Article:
This devotional is from our “God is Love” series from the sermon “The Father’s Love – The Akedah (Binding of Isaac)” See also: Genesis 21:9-12; Genesis 22:1-19; 1 John 4; Heb 11:1-19; Ps 102:20-21; Mat 3:9; Luke 16:23-31; Luke 20:37-38; John 8:48-58; Acts 3:25; Acts 7:8; Galatians 4

By faith Abraham, when he was tested, offered up Isaac, and he who had received the promises was in the act of offering up his only son, 18 of whom it was said, “Through Isaac shall your offspring be named.” 19 He considered that God was able even to raise him from the dead, from which, figuratively speaking, he did receive him back. (Hebrews 11:17-19)

The writer of Hebrews refers to a “parable” (translated in many modern translations by the words “figuratively speaking”) that Isaac would be raised from the dead.  Some have wondered about this in modern times because we may be unfamiliar with the Hebrew word for parable – “midrash”.  There are a set of writings which are the teachings of ancient rabbis, called the Midrash, and they do indeed have interpretations of the events in Genesis 22 that Isaac would (or in some rabbis’ interpretations in fact did) experience actual death and resurrection in the Akedah (The “Binding of Isaac”).  This is the first time that the word “love” appears in scripture. Abraham was promised that he would be the father of many nations through Isaac, whom he loved; so why sacrifice him?! Commentators often point out that in Abraham’s time there was a culture of child sacrifice to an idol named Molech; however, in this amazing (and to modern readers, often horrific) story of Isaac what we may miss is that God is totally doing away with child sacrifice in the new culture being established through Abraham. God is creating a new culture, one of justice, mercy, and protection for the weak.  Yet God was also doing something else, he was creating a prophetic type that firmly established a principle in Jewish (and therefore in Christian) teachings: that God will keep his promises through the resurrection of the Promised One.  Jewish rabbis  were teaching that God is so serious about keeping his promise through Abraham that the “one who is bound*” would be freed from death.  This became the benchmark for what became a “substitutionary” sacrifice, the lamb of God in place of the sinner; but only a man can pay for the crimes of a man, so these were temporary, repetitive.  Scripture says that Christ came, as the Son of Promise, at precisely the right time to die in our place so that God could give you and me an inheritance, adopted in to take his place as heirs while he took our place in judgement.  That is how deep the Father’s love is for us.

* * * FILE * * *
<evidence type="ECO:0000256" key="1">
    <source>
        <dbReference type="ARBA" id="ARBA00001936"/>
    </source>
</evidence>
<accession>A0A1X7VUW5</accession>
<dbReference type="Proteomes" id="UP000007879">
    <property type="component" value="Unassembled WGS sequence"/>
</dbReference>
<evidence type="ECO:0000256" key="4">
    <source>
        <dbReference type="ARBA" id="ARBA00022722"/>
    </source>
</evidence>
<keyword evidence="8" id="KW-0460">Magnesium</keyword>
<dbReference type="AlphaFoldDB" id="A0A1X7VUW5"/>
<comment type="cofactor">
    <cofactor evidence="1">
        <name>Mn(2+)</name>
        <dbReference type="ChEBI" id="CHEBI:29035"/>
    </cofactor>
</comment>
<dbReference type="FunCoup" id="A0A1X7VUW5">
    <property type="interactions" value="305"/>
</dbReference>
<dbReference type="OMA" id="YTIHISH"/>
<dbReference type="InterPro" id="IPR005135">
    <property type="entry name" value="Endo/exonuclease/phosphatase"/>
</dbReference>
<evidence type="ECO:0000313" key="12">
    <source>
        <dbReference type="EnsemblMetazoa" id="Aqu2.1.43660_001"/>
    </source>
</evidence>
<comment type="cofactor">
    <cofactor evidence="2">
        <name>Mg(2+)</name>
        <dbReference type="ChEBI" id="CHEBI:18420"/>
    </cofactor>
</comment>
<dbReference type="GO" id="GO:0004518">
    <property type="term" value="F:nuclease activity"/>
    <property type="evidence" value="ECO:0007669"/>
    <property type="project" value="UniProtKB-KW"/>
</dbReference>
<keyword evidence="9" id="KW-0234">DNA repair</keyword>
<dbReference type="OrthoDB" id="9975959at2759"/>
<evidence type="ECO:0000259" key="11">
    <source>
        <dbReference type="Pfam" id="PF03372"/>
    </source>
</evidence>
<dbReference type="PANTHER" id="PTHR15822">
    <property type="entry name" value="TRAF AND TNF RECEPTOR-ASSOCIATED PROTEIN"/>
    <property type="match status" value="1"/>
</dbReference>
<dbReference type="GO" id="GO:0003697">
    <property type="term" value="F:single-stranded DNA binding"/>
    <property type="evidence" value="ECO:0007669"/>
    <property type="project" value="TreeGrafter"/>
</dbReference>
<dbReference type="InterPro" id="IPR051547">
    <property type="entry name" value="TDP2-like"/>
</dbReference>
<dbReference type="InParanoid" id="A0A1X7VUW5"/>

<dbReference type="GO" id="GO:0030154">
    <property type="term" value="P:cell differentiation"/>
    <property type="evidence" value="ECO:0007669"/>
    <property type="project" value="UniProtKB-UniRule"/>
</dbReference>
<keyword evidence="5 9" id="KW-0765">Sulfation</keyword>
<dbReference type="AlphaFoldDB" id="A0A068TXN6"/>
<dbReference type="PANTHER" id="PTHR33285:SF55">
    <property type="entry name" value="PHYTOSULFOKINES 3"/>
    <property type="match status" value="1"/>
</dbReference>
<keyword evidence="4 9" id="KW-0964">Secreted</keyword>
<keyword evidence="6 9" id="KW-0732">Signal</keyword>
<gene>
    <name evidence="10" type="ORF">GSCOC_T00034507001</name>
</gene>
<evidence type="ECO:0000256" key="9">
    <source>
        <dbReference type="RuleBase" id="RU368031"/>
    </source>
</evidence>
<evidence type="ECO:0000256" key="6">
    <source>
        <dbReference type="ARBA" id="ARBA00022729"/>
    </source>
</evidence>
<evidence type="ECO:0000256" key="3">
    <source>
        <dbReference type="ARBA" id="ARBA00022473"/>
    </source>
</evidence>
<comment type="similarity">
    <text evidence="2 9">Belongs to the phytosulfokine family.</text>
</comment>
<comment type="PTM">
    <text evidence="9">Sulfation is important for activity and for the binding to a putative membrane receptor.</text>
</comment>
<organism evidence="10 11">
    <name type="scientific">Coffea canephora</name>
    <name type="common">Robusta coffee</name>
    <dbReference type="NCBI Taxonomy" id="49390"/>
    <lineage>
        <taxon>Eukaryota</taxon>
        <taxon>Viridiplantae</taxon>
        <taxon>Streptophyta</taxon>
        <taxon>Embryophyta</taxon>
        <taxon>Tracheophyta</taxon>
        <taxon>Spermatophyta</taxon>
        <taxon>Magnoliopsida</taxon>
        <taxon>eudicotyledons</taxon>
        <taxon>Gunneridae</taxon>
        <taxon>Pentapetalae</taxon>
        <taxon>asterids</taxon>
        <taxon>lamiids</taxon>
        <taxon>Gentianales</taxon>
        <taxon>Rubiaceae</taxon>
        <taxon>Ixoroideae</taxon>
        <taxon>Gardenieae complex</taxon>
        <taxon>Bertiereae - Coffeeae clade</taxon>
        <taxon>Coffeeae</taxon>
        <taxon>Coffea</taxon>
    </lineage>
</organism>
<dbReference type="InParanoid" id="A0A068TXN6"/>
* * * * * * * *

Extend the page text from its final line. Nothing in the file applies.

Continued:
Dialogue Questions:

    • What do you think about the parallels between the story of Isaac and the death of Jesus? Do you agree with the early Christian doctrine about Isaac as a prophetic type pointing forward to Jesus?
    • Why do you think this is the first time God inspired “love” and “worship” to be used in scripture?

Things to Pray about:

    • Pray for a deeper passion in understanding the promises of God and his love for us.

Psalm 102:20-21,translated as a plural “prisoners” for modern readers not familiar with Jewish teaching, but is singular in the original text.